What To Look For In A Cycling Shoe

  • By Scott Boulbol
  • Published Jun 5, 2013
  • Updated Jun 30, 2015 at 12:05 PM UTC
Photo: Scott Draper

Turning your precious power into forward motion starts at the shoe—the direct connection between rider and machine. Finding the right pair is key for comfort and performance. Triathlon-specific shoes can help save a few seconds out of T1, but they lack some training-day functionality boasted by many road shoes. Sturdier road pairs can serve as race shoes if you can tolerate a little wasted transition time, typically fit more securely and are better for year-round training. We tested shoes of both styles to help you find your perfect match—whether you need a specialty race shoe or an all-purpose road pair.

This article was originally published in the March/April 2013 issue of Inside Triathlon magazine.


Positives: Better foot-to-sole hold, more insulation

Negatives: Slower transitions, heavier, less ventilation

Shimano R170L (500 grams)

Rock it if: You want budget-friendly high performance and aren’t picky about the closure system
Stiff, light, durable and (comparably) inexpensive
Little micro-adjustability or ventilation

While just a few scant grams above the ultra-light category, this remarkably affordable shoe is still plenty light for serious riders and boasts a well-built upper and stiff carbon-composite outsole. Serious sprinters and bigger pedal mashers may feel the shoe flex underfoot, but not many others. There’s plenty of toe room—really nice on all-day rides—and the security of the heel cup and asymmetrical straps impressed when out of the saddle and cranking hard. Where the shoe falls short, however, is the ratchet closure. Only one-click adjustments are possible in either direction, making it a pain to tighten and almost impossible to loosen slightly. Venting is poor, with only a few small mesh openings.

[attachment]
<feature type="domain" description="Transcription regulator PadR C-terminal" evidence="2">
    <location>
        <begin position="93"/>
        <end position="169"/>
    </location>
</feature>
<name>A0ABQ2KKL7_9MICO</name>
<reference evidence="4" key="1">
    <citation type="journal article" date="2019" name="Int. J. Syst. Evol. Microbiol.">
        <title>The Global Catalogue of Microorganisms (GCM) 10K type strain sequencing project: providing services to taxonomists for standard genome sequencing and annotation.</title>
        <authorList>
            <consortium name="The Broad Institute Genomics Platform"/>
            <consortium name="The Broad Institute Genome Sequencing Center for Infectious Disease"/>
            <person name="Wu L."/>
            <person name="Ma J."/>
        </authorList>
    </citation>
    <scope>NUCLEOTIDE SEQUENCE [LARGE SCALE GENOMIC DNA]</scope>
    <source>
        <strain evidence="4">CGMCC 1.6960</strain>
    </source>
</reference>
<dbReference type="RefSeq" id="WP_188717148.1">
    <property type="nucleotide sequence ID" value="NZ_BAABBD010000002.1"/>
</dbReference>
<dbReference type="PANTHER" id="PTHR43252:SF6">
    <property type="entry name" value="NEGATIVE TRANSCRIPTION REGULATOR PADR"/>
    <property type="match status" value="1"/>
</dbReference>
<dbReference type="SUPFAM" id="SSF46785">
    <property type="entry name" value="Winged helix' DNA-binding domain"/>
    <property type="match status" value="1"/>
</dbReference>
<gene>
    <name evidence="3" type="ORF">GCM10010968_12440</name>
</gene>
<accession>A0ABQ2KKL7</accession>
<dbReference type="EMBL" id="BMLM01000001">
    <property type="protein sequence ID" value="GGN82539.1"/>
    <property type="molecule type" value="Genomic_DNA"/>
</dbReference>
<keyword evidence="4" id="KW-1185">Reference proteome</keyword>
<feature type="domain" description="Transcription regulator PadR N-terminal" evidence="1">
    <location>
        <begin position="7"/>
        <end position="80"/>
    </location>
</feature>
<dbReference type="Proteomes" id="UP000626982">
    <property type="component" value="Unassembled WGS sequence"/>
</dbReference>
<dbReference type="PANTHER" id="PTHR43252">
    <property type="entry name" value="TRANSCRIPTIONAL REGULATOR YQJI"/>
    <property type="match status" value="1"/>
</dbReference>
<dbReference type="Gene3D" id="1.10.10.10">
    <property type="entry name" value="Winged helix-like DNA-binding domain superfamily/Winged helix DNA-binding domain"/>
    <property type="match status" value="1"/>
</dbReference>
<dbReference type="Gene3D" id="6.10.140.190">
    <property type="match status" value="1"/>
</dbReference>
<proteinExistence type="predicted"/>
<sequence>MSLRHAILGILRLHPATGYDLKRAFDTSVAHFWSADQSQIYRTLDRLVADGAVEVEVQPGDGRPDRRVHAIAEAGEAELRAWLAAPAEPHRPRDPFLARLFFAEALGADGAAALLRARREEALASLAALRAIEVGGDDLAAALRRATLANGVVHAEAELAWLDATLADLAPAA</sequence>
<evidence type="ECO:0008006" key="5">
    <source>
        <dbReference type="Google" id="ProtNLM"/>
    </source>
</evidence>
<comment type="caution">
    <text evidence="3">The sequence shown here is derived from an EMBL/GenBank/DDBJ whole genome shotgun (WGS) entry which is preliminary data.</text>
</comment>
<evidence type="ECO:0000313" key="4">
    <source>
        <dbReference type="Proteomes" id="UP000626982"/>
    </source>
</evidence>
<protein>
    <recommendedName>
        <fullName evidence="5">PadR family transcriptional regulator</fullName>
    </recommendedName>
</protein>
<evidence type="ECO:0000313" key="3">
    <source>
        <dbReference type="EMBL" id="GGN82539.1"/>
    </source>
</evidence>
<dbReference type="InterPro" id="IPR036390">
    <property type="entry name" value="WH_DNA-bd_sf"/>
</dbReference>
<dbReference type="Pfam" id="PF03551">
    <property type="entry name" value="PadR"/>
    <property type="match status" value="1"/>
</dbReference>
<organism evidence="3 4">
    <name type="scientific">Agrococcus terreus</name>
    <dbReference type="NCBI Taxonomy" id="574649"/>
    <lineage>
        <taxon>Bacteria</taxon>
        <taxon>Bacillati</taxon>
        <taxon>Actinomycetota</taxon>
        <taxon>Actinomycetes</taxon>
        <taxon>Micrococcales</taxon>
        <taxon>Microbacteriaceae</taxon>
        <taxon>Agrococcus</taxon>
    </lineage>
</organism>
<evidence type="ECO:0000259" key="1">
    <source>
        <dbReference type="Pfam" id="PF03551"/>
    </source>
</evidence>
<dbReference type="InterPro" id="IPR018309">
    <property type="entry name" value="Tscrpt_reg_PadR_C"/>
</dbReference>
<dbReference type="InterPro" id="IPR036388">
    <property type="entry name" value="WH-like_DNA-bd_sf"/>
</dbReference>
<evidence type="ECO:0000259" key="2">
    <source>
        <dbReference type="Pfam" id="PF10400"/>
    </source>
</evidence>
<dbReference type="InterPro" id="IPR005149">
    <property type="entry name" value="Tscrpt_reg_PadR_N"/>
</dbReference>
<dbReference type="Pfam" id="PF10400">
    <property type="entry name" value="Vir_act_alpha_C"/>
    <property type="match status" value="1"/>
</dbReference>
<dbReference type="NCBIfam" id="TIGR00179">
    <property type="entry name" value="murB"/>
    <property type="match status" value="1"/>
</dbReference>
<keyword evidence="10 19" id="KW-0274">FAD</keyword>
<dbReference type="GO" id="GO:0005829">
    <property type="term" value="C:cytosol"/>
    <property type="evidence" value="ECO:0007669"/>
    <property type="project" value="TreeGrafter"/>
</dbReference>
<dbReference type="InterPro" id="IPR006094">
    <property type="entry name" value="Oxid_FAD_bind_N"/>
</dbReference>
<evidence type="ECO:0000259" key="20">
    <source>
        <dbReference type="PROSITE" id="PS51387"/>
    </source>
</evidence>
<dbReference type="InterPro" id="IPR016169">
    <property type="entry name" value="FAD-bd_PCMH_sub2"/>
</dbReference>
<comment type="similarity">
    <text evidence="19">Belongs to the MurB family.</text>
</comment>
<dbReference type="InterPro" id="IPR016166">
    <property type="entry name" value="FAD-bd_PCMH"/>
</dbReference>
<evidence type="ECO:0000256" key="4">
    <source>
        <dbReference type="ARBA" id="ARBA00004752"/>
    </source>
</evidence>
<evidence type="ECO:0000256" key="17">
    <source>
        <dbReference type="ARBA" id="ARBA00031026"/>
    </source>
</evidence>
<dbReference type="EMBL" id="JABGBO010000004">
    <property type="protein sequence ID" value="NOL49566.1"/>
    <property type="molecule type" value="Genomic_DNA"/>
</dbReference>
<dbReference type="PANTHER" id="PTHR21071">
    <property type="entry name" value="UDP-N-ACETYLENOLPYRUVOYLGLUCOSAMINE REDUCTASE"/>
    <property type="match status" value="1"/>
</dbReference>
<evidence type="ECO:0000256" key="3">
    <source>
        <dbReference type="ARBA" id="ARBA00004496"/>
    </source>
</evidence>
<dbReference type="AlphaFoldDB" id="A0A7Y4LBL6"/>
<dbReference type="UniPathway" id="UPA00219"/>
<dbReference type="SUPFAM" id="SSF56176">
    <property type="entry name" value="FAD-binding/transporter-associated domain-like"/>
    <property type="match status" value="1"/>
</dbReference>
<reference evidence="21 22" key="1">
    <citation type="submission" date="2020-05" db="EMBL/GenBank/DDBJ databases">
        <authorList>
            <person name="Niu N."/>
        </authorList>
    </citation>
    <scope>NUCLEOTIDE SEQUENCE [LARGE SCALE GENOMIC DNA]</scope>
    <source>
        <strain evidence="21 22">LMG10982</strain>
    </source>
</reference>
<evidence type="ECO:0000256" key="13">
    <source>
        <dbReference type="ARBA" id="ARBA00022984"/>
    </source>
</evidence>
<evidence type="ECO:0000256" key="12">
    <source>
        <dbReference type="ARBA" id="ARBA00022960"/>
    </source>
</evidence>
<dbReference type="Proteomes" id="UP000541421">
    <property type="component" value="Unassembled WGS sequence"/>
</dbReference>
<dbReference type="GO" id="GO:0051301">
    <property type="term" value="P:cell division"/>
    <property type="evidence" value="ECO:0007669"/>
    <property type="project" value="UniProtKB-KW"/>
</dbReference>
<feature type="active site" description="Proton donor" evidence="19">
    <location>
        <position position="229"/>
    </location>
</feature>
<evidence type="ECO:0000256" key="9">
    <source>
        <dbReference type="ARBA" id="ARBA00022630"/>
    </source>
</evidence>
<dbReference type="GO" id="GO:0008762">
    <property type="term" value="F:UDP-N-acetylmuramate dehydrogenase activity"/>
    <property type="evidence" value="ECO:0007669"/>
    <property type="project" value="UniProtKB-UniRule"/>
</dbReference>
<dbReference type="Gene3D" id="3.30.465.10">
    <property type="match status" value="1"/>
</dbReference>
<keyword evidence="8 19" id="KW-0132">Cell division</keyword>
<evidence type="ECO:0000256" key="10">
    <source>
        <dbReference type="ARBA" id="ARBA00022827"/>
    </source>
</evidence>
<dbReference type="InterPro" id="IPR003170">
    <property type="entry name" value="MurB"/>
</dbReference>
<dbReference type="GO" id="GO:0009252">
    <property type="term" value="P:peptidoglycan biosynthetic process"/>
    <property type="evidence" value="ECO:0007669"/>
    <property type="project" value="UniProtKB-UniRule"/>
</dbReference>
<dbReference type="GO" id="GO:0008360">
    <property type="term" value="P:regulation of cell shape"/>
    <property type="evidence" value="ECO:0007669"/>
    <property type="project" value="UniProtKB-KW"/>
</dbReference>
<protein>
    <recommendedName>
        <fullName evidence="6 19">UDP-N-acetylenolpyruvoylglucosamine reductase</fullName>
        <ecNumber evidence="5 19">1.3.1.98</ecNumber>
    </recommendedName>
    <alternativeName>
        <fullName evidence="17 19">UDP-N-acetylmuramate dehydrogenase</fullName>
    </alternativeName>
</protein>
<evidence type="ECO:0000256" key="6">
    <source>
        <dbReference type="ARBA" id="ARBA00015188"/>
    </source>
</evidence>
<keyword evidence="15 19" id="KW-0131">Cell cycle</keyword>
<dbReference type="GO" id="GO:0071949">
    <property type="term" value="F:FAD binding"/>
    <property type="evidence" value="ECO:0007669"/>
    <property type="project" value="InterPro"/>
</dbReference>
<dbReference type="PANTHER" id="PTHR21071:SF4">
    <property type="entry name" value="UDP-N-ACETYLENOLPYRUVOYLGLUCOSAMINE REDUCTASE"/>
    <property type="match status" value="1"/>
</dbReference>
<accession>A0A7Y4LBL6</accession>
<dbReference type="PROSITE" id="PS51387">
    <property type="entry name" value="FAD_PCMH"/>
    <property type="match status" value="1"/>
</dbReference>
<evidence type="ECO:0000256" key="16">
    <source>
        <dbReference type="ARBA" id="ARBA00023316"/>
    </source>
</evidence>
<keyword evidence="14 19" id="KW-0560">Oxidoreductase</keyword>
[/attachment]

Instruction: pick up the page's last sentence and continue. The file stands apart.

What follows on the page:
Sidi Wire SP Carbon (600 grams)

Rock it if: You want fine Italian dress shoes suited for cycling
Incredible stiffness, impeccable construction
A bit heavy for a top-end shoe

If any cycling shoe is worth $500, this may be it: The synthetic leather upper supplely wraps the foot over every contour while leaving ample wiggle room for toes. Even the thinnest ankles don’t budge in the snug heel cup, and it’s adjustable for wider ones. The ridiculously stiff carbon outsole offers a scant 4mm stack height, while dual Boa-style ratchets (although tough to grab on the fly) dial smoothly and securely, spreading impressively even pressure across the entire upper. For all its comfort and unflappable connection with the ride, this is not an ultra-light shoe. At 600 grams, it’s 20 percent bulkier than Shimano’s $200 offering. Minimal mesh in the upper could mean hot feet in warmer temps.

Louis Garneau Carbon Pro Team (526 grams)

Rock it if: Pro-level fit and features are worth it, but paying for style isn’t
Snug, secure fit and excellent ventilation
Minimal cleat adjustability

These fit as securely as any shoe in this test, no matter how explosive the effort. The one-piece, overwrapping tongue blissfully cradles the foot, and its soft, grippy heel cup locks the foot in place. The top buckle micro-adjusts easily and can be moved to dial the best fit, but the Velcro on the lower straps felt a bit flimsy. The carbon outsole is very stiff and helps keep total weight down. While not quite on par with some top-end shoes, the sole is sufficiently robust for most serious competitors. Interchangeable insoles are claimed to be weather-specific; we didn’t notice much difference, but overall the ventilation is ample and evenly distributed.

Bontrager Race DLX (600 grams)

Rock it if: Comfort and fit is more important than performance
Outstanding performance and fit for the price
A bit heavy and lacking ventilation

While a bit heavy and overbuilt to be called a “race” shoe, the Race DLX provides the best value of the bunch. It is the perfect training shoe to complement a separate pair of dedicated tri race shoes. This feature-packed, affordable shoe has a cushy interior and tongue for a semi-narrow slipper-like feel, although it lacks arch support unless used with Bontrager’s aftermarket insole. The ratchet buckle offers multi-click tightening for quick closure, and one-click micro-adjustability for a secure fit with plenty of adjustment. The nylon outsole flexes noticeably under sprint or stand-up climbing loads, but is stiff enough to provide a nice blend of efficiency and comfort for long training rides. Venting may not be sufficient for really hot days.

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FILED UNDER: Bike / Gear & Tech / Hi Tech Upgrades / InsideTri

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